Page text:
October 2009

One fish, two fish, red fish, green fish

by Sally on October 21, 2009

j0438839As a child of the 70s in landlocked Western Pennsylvania, I didn’t eat a lot of fish. (Let me clarify: I ate tuna from a can. A lot of tuna from a can. I may have been an infamously drive-my-mother-to-tears picky eater, but I would happily scarf down a big bowl of egg noodles and canned tuna, covered with a pile of grated parmesan cheese-food. Good times.)

Flash forward a decade or three, and fish is one of my favorite meals. In fact, I’ve never met a fish I didn’t like. But lately, I’ve felt a little clueless approaching the seafood counter or ordering off the menu. There’s the issue of omega-3 fatty acids. There’s the mercury thing and the PCBs thing. The farmed-versus-wild debate. And now the overfished-fish problem.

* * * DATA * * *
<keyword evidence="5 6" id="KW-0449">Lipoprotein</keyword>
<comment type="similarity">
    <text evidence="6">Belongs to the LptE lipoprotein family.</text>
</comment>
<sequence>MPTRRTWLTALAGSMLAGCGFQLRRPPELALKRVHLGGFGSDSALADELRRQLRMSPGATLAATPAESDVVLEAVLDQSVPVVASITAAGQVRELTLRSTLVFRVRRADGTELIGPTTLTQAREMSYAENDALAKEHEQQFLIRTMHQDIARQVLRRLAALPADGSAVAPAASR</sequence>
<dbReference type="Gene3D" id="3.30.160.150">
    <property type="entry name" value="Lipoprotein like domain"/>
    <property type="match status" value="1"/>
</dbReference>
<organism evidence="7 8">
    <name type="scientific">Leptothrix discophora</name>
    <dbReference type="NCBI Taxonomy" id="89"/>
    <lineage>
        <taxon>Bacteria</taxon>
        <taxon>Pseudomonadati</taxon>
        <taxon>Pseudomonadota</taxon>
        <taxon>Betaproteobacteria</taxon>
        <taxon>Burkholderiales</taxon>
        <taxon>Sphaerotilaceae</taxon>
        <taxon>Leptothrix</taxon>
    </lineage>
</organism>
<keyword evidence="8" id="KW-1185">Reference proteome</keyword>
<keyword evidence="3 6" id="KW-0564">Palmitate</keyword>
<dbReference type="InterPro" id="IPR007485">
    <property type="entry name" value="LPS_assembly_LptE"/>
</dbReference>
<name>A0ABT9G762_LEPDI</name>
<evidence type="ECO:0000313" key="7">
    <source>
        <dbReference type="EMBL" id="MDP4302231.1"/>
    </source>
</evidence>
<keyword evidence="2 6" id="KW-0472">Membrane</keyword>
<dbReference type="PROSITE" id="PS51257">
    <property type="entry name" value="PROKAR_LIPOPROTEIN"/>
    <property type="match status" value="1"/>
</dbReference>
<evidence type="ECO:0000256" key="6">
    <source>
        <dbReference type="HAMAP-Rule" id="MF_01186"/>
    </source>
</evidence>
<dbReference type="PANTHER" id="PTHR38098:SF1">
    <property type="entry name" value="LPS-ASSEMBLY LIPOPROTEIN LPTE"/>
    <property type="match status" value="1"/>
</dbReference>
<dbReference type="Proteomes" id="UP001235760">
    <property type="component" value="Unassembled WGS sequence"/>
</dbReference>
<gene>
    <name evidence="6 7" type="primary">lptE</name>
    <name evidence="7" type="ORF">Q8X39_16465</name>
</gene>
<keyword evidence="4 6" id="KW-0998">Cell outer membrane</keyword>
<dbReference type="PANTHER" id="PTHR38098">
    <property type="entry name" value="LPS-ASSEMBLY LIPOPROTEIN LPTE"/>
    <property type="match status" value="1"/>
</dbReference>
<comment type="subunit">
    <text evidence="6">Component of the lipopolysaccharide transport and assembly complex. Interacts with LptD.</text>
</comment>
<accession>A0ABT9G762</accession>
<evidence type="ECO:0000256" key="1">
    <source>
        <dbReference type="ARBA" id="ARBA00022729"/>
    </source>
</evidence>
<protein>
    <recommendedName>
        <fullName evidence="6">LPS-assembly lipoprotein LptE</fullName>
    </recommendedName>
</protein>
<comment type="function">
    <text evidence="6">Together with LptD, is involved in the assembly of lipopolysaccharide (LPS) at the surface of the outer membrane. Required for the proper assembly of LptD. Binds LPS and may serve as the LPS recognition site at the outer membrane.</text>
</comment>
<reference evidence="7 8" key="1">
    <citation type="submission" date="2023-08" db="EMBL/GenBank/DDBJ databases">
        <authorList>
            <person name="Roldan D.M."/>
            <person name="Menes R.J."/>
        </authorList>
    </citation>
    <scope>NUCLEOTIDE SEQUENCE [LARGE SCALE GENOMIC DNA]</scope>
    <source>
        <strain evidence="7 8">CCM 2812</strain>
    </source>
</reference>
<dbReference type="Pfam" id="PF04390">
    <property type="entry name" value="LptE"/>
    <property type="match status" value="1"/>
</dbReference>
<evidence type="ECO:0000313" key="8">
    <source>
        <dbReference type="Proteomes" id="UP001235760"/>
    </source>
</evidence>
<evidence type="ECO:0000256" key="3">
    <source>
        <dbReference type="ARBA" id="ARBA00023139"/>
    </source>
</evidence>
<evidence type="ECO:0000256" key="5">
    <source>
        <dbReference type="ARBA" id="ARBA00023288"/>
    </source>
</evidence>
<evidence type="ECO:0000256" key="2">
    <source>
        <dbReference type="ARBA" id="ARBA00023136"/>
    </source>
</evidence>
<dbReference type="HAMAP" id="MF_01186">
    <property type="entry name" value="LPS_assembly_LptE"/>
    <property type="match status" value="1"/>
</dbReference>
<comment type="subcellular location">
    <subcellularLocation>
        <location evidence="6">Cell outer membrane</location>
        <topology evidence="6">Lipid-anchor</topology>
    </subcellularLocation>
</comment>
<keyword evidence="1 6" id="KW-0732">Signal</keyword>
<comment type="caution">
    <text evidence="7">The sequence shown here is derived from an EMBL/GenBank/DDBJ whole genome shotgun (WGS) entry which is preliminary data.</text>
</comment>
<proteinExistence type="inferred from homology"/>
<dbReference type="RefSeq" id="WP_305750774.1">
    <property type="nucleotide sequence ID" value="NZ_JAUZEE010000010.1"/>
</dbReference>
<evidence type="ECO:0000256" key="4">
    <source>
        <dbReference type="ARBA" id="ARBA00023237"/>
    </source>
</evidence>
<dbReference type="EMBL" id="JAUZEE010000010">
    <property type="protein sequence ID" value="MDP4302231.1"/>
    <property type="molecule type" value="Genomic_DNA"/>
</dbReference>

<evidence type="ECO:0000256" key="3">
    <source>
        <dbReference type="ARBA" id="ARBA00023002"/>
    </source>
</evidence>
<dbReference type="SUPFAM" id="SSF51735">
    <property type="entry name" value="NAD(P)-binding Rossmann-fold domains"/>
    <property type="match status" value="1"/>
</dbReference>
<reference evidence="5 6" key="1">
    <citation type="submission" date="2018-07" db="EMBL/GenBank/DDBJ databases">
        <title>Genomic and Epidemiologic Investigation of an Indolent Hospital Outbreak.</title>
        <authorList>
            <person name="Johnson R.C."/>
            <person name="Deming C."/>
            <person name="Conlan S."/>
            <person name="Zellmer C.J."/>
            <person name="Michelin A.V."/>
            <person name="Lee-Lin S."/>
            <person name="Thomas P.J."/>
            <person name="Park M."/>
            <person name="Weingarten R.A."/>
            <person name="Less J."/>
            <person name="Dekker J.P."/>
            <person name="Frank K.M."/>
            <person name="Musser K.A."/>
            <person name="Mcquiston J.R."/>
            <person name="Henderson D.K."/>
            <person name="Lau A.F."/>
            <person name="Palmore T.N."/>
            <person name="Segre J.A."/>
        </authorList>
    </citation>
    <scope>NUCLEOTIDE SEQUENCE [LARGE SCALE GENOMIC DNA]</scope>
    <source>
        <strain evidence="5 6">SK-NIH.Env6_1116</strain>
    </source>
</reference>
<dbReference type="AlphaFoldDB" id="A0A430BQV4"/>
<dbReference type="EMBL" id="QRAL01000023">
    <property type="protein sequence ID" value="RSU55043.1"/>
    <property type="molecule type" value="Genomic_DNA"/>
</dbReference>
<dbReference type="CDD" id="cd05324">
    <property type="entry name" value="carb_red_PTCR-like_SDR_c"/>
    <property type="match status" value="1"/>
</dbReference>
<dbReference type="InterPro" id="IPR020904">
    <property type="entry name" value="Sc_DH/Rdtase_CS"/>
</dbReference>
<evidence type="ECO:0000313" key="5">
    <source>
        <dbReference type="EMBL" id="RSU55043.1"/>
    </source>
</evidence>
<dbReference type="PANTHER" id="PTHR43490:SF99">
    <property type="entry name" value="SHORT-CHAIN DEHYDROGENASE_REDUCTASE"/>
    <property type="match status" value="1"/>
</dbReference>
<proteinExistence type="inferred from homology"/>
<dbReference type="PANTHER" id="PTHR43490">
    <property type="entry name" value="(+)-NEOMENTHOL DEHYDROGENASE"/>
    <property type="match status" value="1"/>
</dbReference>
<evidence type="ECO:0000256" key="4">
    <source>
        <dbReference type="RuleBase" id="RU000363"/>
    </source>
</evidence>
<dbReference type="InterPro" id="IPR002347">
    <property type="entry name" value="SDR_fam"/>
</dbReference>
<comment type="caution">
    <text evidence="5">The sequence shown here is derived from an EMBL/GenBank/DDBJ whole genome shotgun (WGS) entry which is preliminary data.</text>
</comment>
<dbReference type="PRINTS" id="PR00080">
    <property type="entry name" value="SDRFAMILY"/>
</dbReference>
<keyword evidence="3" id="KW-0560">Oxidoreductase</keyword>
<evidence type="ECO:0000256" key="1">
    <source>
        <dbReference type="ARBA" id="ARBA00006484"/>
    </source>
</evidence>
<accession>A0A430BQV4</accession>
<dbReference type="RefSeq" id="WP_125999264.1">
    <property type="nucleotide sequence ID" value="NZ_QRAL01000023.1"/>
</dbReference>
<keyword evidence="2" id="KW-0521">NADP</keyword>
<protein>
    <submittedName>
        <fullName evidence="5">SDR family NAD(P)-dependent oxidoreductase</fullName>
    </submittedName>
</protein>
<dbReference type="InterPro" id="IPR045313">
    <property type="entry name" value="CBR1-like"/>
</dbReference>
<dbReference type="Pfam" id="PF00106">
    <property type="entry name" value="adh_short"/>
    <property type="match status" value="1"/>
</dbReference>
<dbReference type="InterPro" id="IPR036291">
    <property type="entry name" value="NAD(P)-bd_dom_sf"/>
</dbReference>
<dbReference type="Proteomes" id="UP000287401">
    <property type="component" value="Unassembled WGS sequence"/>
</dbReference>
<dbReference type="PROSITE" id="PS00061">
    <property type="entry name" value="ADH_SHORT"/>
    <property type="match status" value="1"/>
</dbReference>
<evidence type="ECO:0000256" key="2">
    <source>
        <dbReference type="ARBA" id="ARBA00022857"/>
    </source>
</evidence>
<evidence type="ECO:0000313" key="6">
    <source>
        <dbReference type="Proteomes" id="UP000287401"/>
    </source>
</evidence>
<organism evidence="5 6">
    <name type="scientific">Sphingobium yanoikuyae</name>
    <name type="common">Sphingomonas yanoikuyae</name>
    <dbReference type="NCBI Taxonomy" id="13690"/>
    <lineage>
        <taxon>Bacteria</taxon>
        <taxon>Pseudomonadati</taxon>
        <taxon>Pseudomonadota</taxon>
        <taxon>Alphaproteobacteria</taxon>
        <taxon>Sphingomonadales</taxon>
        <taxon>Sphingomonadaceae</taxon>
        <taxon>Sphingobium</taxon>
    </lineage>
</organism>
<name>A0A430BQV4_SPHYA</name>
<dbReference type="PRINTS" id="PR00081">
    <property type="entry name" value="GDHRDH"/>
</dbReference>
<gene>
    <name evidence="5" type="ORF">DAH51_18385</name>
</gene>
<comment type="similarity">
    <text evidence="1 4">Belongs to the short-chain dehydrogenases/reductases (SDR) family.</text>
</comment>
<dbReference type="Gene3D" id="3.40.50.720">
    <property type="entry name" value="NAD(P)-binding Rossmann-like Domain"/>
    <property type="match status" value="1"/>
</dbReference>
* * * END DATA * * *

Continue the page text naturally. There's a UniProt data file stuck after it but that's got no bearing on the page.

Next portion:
So I was relieved to see it all figured out for me on the Monterey Bay Aquarium’s “Super Green List“. The fish on this list are all low in mercury and PCBs, rich in omega-3s, abundant, and caught (or farmed) in environmentally friendly ways.

Their “Best of the Best” Picks:

* Albacore Tuna (troll- or pole-caught, from the U.S. or British Columbia)
* Mussels (farmed)
* Oysters (farmed)
* Pacific Sardines (wild-caught)
* Pink Shrimp (wild-caught, from Oregon)
* Rainbow Trout (farmed)
* Salmon (wild-caught, from Alaska)
* Spot Prawns (wild-caught, from British Columbia)

Their “Other Healthy Best Choices” picks that are lower in omega-3s but still “green” choices and low in contaminants:

* Arctic Char (farmed)
* Bay Scallops (farmed)
* Crayfish (farmed, from the U.S.)
* Dungeness Crab (wild-caught, from California, Oregon or Washington)
* Longfin Squid (wild-caught, from the U.S. Atlantic)
* Pacific Cod (longline-caught, from Alaska)

Their website also allows you to search by fish variety to find the “greenest” catch possible. For instance, they rate farmed tilapia as best and farmed tilapia from Central America as okay–but advise against farmed tilapia from China and Taiwan because of high pollutant levels and poor environmental regulations. Good stuff to know.

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